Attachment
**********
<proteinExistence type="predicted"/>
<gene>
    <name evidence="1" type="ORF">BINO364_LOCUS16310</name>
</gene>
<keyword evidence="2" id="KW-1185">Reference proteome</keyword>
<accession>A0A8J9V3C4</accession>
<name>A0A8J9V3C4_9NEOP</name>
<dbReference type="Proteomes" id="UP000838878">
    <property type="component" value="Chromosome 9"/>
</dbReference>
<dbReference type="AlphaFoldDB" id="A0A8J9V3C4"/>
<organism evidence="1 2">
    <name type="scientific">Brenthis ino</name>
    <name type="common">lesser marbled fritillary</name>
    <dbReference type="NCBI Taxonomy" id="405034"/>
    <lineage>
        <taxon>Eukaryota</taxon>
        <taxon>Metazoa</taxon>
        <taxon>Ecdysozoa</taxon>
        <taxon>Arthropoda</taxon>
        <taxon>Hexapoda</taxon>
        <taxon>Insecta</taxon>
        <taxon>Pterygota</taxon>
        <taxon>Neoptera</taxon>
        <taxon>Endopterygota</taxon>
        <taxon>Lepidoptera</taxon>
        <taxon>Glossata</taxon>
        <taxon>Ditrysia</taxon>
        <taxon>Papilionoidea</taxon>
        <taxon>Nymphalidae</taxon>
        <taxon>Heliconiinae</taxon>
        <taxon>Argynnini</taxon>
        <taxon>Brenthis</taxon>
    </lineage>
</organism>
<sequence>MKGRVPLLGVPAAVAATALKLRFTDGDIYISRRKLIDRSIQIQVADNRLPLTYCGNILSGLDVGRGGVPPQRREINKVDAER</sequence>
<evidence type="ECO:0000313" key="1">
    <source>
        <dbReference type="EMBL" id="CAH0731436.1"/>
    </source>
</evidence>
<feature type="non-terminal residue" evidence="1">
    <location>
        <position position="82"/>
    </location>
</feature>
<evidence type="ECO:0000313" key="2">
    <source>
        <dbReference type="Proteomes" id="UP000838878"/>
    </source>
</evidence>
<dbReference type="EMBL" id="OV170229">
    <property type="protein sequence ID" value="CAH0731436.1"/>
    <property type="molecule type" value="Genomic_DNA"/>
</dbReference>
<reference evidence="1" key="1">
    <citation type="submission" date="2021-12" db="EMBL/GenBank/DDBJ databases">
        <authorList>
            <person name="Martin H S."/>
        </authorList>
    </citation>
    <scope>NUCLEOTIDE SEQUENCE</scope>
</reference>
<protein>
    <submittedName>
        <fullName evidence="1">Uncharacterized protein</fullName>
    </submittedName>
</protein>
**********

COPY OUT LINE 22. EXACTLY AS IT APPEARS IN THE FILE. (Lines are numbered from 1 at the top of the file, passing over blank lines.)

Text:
        <taxon>Insecta</taxon>